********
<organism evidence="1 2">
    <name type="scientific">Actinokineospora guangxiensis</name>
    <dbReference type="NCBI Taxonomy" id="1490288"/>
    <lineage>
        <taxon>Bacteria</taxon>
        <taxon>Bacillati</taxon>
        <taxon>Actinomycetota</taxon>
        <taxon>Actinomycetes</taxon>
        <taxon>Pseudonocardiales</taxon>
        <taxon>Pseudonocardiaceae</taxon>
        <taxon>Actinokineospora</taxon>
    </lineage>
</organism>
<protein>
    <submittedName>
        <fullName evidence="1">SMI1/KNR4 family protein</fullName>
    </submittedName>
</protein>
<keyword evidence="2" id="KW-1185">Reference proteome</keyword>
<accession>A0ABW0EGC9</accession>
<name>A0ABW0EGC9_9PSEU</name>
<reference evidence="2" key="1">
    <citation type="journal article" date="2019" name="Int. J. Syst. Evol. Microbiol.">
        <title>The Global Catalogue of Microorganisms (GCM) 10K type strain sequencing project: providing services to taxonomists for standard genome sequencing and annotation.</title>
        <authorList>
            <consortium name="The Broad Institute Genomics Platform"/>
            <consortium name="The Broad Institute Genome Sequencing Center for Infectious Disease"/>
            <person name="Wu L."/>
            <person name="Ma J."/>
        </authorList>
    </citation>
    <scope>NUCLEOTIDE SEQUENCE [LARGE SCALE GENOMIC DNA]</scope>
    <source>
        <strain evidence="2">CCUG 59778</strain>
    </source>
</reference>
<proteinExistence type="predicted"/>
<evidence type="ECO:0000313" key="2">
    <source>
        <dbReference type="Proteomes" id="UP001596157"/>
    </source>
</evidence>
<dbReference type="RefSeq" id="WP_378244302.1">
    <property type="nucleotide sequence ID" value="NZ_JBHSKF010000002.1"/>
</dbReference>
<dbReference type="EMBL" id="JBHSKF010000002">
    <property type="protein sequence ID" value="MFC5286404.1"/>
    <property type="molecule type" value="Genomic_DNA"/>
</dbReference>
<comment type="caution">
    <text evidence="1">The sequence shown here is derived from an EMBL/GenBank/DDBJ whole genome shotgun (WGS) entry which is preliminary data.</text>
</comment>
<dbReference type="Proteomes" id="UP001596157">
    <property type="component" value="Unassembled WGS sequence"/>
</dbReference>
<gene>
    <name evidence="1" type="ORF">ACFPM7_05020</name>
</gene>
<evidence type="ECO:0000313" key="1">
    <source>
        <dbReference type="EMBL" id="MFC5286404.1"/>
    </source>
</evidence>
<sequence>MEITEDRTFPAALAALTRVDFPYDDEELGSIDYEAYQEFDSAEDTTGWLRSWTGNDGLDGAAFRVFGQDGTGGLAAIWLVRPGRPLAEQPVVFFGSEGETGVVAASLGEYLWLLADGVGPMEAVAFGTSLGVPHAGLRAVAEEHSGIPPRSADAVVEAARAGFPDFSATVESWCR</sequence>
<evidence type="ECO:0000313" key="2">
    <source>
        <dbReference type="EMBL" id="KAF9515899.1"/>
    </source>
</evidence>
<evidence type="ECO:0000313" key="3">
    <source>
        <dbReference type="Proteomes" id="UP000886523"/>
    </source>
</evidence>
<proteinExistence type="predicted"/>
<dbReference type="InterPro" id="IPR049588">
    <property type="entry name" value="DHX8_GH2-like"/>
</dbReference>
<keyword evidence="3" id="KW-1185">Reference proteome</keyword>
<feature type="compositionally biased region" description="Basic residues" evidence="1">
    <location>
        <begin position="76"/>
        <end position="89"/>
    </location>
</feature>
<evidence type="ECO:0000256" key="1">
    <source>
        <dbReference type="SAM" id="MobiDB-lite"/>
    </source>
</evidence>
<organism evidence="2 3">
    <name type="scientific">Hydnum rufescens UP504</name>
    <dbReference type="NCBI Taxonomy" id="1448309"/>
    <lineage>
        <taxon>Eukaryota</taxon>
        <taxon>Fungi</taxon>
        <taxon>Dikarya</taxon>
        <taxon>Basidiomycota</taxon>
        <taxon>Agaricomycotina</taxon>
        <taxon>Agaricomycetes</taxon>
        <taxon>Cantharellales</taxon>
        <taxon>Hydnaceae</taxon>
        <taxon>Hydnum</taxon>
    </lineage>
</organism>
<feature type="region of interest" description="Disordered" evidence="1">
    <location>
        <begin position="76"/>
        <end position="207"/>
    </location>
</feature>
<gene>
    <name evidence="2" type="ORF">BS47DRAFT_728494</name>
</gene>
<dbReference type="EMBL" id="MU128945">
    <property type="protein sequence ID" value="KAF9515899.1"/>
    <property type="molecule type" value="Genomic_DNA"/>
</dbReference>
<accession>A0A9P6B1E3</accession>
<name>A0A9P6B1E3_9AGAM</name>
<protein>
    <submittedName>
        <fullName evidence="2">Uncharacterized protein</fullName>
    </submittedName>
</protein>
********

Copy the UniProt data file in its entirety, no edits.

<organism evidence="1 2">
    <name type="scientific">Actinokineospora guangxiensis</name>
    <dbReference type="NCBI Taxonomy" id="1490288"/>
    <lineage>
        <taxon>Bacteria</taxon>
        <taxon>Bacillati</taxon>
        <taxon>Actinomycetota</taxon>
        <taxon>Actinomycetes</taxon>
        <taxon>Pseudonocardiales</taxon>
        <taxon>Pseudonocardiaceae</taxon>
        <taxon>Actinokineospora</taxon>
    </lineage>
</organism>
<protein>
    <submittedName>
        <fullName evidence="1">SMI1/KNR4 family protein</fullName>
    </submittedName>
</protein>
<keyword evidence="2" id="KW-1185">Reference proteome</keyword>
<accession>A0ABW0EGC9</accession>
<name>A0ABW0EGC9_9PSEU</name>
<reference evidence="2" key="1">
    <citation type="journal article" date="2019" name="Int. J. Syst. Evol. Microbiol.">
        <title>The Global Catalogue of Microorganisms (GCM) 10K type strain sequencing project: providing services to taxonomists for standard genome sequencing and annotation.</title>
        <authorList>
            <consortium name="The Broad Institute Genomics Platform"/>
            <consortium name="The Broad Institute Genome Sequencing Center for Infectious Disease"/>
            <person name="Wu L."/>
            <person name="Ma J."/>
        </authorList>
    </citation>
    <scope>NUCLEOTIDE SEQUENCE [LARGE SCALE GENOMIC DNA]</scope>
    <source>
        <strain evidence="2">CCUG 59778</strain>
    </source>
</reference>
<proteinExistence type="predicted"/>
<evidence type="ECO:0000313" key="2">
    <source>
        <dbReference type="Proteomes" id="UP001596157"/>
    </source>
</evidence>
<dbReference type="RefSeq" id="WP_378244302.1">
    <property type="nucleotide sequence ID" value="NZ_JBHSKF010000002.1"/>
</dbReference>
<dbReference type="EMBL" id="JBHSKF010000002">
    <property type="protein sequence ID" value="MFC5286404.1"/>
    <property type="molecule type" value="Genomic_DNA"/>
</dbReference>
<comment type="caution">
    <text evidence="1">The sequence shown here is derived from an EMBL/GenBank/DDBJ whole genome shotgun (WGS) entry which is preliminary data.</text>
</comment>
<dbReference type="Proteomes" id="UP001596157">
    <property type="component" value="Unassembled WGS sequence"/>
</dbReference>
<gene>
    <name evidence="1" type="ORF">ACFPM7_05020</name>
</gene>
<evidence type="ECO:0000313" key="1">
    <source>
        <dbReference type="EMBL" id="MFC5286404.1"/>
    </source>
</evidence>
<sequence>MEITEDRTFPAALAALTRVDFPYDDEELGSIDYEAYQEFDSAEDTTGWLRSWTGNDGLDGAAFRVFGQDGTGGLAAIWLVRPGRPLAEQPVVFFGSEGETGVVAASLGEYLWLLADGVGPMEAVAFGTSLGVPHAGLRAVAEEHSGIPPRSADAVVEAARAGFPDFSATVESWCR</sequence>
<evidence type="ECO:0000313" key="2">
    <source>
        <dbReference type="EMBL" id="KAF9515899.1"/>
    </source>
</evidence>
<evidence type="ECO:0000313" key="3">
    <source>
        <dbReference type="Proteomes" id="UP000886523"/>
    </source>
</evidence>
<proteinExistence type="predicted"/>
<dbReference type="InterPro" id="IPR049588">
    <property type="entry name" value="DHX8_GH2-like"/>
</dbReference>
<keyword evidence="3" id="KW-1185">Reference proteome</keyword>
<feature type="compositionally biased region" description="Basic residues" evidence="1">
    <location>
        <begin position="76"/>
        <end position="89"/>
    </location>
</feature>
<evidence type="ECO:0000256" key="1">
    <source>
        <dbReference type="SAM" id="MobiDB-lite"/>
    </source>
</evidence>
<organism evidence="2 3">
    <name type="scientific">Hydnum rufescens UP504</name>
    <dbReference type="NCBI Taxonomy" id="1448309"/>
    <lineage>
        <taxon>Eukaryota</taxon>
        <taxon>Fungi</taxon>
        <taxon>Dikarya</taxon>
        <taxon>Basidiomycota</taxon>
        <taxon>Agaricomycotina</taxon>
        <taxon>Agaricomycetes</taxon>
        <taxon>Cantharellales</taxon>
        <taxon>Hydnaceae</taxon>
        <taxon>Hydnum</taxon>
    </lineage>
</organism>
<feature type="region of interest" description="Disordered" evidence="1">
    <location>
        <begin position="76"/>
        <end position="207"/>
    </location>
</feature>
<gene>
    <name evidence="2" type="ORF">BS47DRAFT_728494</name>
</gene>
<dbReference type="EMBL" id="MU128945">
    <property type="protein sequence ID" value="KAF9515899.1"/>
    <property type="molecule type" value="Genomic_DNA"/>
</dbReference>
<accession>A0A9P6B1E3</accession>
<name>A0A9P6B1E3_9AGAM</name>
<protein>
    <submittedName>
        <fullName evidence="2">Uncharacterized protein</fullName>
    </submittedName>
</protein>